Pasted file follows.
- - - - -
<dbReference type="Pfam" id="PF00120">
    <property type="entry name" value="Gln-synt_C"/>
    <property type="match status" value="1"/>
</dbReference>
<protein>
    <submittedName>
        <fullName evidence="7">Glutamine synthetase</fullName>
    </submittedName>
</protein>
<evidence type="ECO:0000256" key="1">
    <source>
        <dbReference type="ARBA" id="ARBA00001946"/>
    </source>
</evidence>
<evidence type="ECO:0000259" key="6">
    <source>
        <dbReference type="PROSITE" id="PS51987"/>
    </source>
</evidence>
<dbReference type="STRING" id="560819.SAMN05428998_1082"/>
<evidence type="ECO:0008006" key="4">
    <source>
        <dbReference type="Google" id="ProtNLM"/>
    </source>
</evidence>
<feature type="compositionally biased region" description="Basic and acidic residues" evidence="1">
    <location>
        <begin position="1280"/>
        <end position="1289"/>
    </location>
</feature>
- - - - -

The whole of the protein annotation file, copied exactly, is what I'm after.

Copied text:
<dbReference type="Pfam" id="PF00120">
    <property type="entry name" value="Gln-synt_C"/>
    <property type="match status" value="1"/>
</dbReference>
<protein>
    <submittedName>
        <fullName evidence="7">Glutamine synthetase</fullName>
    </submittedName>
</protein>
<evidence type="ECO:0000256" key="1">
    <source>
        <dbReference type="ARBA" id="ARBA00001946"/>
    </source>
</evidence>
<evidence type="ECO:0000259" key="6">
    <source>
        <dbReference type="PROSITE" id="PS51987"/>
    </source>
</evidence>
<dbReference type="STRING" id="560819.SAMN05428998_1082"/>
<evidence type="ECO:0008006" key="4">
    <source>
        <dbReference type="Google" id="ProtNLM"/>
    </source>
</evidence>
<feature type="compositionally biased region" description="Basic and acidic residues" evidence="1">
    <location>
        <begin position="1280"/>
        <end position="1289"/>
    </location>
</feature>